May 4, 2021

Baseball Reference Is Changing Player Identification Names From Nicknames
Based On Race, Ethnicity, And Disability To Given (Or Birth) Names

Sean Forman, the founder and CEO of, announced last week that the website has "begun the process of evaluating the identifying names and nicknames for historical players" that "are based on a player's real or perceived ethnicity, a player's disability, or a trait the media decided to call attention to".

Forman admits this process is "long overdue" and he apologizes for his "mistake" and "error" of using those identifying names "for the last 20 years without concern".

For most of that time, I have told myself that the identifying names were out of our hands and that we'd be rewriting history by changing them. That self-imposed restraint was wrong and further study has shown that many nicknames were not as deeply entrenched in history as I had assumed. Identifying people with these names was a choice, and the history of their use in the media shows inconsistent adoption that is far from canonical validation.

(Forman provides some examples of former players whose identifying name includes a nickname which was actually not commonly used during the player's career.)

Players will no longer be identified by nicknames based on perceived race, ethnicity, or disability, such as "Chief", "Chink", "Jap",  "Nig", "Darkie", and "Dummy". (In 2007, B-Ref altered its url identification of Kevin Youkilis after realizing that its naming convention of using the first five letters of a player's surname with the first two letters of his first name created an ethnic slur.)

Forman states these names:

will no longer appear as identifying names, page titles, on team pages, or on leaderboards across the site, but will be noted for completeness of records on the player's main page. This figures most prominently for baseball, but we will likely have some changes on our other sites as well.

An example:


The MacMillan Encyclopedia [first published in 1969] contained hundreds and hundreds of players identified by a nickname. But in the post-MacMillan era, using nicknames for identifying names is comparatively quite rare for players who debuted in the 1960s or later. . . . Is this a change in societal naming conventions, or a change in how the names are applied by those recording the game?

Even in cases of well-documented usage, it is still important to reevaluate our current presentation of these players. Yes, Charles Bender was more commonly known as Chief Bender when he was playing, but the moniker is based on his American Indian heritage. He never claimed the name, never used the name himself, and newspapers of the time also often referred to him as Charles Bender or Charles Albert Bender as well. We have decided not to use Chief as an identifying name for any players on our website. Some will argue that there are players who like the Chief name. We don't deny that. We will continue to list Chief as a nickname on the players' pages. For any player whose name we are modifying, we will show a note on their page alerting the user to the other identifying name and include both names in our search engine. . . .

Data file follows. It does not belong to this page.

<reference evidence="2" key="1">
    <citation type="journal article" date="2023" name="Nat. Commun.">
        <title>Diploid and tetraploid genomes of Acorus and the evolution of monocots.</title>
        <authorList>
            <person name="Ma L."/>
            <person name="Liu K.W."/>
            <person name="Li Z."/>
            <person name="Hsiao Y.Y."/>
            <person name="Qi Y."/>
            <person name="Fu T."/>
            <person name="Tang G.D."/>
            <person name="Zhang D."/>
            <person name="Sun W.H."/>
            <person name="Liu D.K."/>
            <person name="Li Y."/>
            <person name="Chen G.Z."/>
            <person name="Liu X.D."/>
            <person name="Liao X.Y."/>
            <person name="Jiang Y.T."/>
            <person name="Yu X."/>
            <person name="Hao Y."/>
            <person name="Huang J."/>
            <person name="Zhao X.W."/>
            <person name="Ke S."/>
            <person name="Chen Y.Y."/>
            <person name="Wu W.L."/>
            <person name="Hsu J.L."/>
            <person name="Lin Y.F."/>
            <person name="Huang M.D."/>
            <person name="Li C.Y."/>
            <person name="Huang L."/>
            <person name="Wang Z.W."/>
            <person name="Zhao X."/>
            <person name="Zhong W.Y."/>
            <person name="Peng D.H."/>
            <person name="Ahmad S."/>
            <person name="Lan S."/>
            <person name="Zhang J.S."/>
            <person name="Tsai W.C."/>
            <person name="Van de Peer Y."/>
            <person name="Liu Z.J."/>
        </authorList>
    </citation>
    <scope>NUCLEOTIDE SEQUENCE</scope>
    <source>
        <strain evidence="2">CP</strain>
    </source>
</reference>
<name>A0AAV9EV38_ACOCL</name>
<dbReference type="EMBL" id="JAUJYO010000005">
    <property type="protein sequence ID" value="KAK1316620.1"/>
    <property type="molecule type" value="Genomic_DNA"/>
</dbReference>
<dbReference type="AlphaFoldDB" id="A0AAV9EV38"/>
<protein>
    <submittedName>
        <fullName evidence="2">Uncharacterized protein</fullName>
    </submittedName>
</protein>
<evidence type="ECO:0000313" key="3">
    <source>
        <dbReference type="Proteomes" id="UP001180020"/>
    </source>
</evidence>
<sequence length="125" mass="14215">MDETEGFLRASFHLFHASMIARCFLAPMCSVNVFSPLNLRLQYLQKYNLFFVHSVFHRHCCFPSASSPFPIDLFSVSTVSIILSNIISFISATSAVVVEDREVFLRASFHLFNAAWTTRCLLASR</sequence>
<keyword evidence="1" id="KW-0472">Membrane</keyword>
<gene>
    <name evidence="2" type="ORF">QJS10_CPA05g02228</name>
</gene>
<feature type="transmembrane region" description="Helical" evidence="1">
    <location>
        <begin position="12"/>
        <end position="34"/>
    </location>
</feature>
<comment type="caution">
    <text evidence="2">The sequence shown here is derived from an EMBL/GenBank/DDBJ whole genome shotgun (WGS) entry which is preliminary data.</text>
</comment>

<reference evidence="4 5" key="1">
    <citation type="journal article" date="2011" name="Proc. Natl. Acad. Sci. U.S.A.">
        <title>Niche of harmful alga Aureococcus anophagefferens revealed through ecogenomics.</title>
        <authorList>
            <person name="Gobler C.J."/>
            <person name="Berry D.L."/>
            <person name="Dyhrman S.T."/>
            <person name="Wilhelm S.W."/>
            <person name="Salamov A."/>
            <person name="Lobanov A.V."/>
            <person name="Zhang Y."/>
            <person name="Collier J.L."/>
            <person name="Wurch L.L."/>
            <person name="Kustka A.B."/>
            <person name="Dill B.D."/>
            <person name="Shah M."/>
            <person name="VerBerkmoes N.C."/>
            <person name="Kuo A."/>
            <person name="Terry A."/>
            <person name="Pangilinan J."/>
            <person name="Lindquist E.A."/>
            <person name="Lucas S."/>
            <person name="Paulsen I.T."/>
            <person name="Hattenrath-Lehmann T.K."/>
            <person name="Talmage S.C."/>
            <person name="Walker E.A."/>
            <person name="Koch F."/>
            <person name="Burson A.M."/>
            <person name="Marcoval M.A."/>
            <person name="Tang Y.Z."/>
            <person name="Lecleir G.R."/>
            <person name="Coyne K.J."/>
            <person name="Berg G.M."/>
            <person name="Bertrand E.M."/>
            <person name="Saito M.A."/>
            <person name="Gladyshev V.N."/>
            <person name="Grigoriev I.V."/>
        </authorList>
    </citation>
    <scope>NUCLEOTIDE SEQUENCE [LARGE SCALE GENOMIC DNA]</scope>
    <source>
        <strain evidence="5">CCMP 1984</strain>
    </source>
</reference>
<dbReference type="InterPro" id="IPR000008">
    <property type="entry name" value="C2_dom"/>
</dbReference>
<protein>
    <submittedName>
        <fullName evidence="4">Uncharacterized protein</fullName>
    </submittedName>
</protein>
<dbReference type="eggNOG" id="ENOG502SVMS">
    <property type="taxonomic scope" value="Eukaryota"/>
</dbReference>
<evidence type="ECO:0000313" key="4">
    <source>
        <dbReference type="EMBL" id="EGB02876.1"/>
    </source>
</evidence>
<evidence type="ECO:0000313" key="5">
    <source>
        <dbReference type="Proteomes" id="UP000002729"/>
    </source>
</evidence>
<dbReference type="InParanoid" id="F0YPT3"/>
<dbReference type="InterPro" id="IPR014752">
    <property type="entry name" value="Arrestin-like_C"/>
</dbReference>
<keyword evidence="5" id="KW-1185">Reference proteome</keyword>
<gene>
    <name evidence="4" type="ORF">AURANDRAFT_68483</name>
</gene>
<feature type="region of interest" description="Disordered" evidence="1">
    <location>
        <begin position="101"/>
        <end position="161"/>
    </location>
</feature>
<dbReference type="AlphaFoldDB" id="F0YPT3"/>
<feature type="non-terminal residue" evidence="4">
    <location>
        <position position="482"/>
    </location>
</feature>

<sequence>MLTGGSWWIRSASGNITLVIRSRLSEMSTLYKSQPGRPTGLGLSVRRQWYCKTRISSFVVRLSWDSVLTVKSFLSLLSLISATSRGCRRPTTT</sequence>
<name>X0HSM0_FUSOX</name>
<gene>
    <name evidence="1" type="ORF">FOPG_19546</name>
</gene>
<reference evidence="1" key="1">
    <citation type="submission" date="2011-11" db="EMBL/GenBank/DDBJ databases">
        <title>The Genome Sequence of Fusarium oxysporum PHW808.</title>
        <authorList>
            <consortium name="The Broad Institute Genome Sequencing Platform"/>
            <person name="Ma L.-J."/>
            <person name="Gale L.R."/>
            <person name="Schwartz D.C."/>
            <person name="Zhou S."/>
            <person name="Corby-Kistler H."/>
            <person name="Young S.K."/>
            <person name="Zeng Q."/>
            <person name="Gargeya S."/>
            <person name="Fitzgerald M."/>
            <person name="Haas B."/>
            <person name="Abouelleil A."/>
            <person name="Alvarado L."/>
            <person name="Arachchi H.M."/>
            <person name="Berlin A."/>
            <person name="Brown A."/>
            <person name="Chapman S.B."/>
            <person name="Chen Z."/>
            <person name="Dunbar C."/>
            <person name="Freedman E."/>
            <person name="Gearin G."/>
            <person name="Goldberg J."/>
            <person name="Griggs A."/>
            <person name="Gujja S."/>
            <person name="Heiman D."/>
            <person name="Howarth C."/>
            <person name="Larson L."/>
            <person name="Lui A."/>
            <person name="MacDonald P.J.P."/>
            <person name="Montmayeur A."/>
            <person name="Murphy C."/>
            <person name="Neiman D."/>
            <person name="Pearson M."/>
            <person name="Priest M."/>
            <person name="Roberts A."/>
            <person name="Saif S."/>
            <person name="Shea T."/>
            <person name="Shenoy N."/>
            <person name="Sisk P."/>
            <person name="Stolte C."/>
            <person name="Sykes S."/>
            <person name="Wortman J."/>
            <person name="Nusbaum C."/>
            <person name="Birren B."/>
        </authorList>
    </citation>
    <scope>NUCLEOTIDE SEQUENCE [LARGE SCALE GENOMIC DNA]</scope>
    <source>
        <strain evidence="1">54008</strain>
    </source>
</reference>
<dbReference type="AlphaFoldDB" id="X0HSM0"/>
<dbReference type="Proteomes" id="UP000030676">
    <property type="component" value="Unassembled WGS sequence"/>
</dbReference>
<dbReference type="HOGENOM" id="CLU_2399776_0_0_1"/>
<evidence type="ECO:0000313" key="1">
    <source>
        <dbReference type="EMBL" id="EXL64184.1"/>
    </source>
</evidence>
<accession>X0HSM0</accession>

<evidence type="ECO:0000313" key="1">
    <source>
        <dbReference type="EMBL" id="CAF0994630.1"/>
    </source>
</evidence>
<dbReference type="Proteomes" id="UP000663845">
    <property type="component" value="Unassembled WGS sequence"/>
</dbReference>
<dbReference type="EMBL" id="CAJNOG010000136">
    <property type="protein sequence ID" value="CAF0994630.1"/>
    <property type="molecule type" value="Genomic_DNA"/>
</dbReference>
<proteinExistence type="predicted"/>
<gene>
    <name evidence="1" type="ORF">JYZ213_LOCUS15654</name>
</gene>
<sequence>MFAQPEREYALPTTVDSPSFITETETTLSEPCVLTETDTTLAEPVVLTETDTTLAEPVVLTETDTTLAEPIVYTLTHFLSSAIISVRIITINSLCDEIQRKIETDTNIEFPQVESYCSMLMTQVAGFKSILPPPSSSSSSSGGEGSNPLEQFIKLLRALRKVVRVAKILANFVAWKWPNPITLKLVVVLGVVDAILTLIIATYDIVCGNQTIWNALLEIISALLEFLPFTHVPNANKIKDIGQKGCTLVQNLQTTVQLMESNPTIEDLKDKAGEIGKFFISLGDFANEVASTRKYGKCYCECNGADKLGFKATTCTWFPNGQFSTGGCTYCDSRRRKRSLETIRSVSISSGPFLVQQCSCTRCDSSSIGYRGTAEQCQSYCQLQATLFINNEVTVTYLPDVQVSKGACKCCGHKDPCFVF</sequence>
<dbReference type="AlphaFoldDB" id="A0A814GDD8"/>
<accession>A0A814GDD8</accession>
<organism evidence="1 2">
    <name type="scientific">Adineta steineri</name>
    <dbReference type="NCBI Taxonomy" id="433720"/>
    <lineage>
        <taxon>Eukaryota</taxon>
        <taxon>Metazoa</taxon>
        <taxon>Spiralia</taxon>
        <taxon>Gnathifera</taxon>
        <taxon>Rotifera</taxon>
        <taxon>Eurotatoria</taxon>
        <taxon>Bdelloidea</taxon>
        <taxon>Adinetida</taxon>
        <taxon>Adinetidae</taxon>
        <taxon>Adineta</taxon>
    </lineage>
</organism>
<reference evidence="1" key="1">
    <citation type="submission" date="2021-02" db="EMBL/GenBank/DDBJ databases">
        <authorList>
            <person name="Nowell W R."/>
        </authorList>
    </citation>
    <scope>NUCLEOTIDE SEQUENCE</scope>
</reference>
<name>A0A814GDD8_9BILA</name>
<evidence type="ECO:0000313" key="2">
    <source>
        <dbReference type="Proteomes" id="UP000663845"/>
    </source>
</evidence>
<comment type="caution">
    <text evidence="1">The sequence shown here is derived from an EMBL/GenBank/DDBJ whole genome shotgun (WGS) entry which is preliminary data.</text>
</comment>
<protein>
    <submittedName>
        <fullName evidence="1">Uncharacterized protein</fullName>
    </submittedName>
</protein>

It is certainly not our goal to police your use of the names based on nicknames. You are, of course, free to use the nicknames as you'd like. But after years of tying our own hands, we are ready to make some changes in the identifying names that appear on the site.

For current or recently active players, our policy has been and will continue to be following the names used by the players themselves, since we are able to ask them quite easily and the league provides us a list of names every day.


Zenslinger said...

Good work, Bref!

FenFan said...

Just so I'm clear, the example given shows what pages will look like AFTER the change? So, like the Hall of Fame, they will reference the nickname (e.g., Smoky Joe Wood) on the main page, but the player name will revert to the player's given name (Howard Ellsworth Wood) on all other pages?

Honestly, I question when people say something like "it has long bothered me" in making these announcements. I felt the same way when Sam Kennedy stated that changing Yawkey Way to Jersey Street came after "many years" of ownership being uncomfortable with it given Yawkey's racist past. If I got in a time machine and went back even five years, would any of these people have made these comments if asked?

Like most, I never gave much thought to team names like the Washington Redskins until maybe ten years ago, and I only became vocal about changing it five or six years ago. We should continue to have these conversations and make these changes for the right reason, but the self-flogging behavior has to end because it comes across, in my view, as insincere.

Regardless, this is a change in the right direction. I've always been impressed with BBRef and, coupled with adding Negro League statistics to the site, this just further cements my respect for the efforts put forward by Sean and his team. (Yes, I do realize that MLB made the initial announcement to do this.)

allan said...

Yes, the example is what things will look like. Hoy's page has been changed.
I did not get the impression BRef would do anything to players with non-racist nicknames. For example, Joe is still Smoky.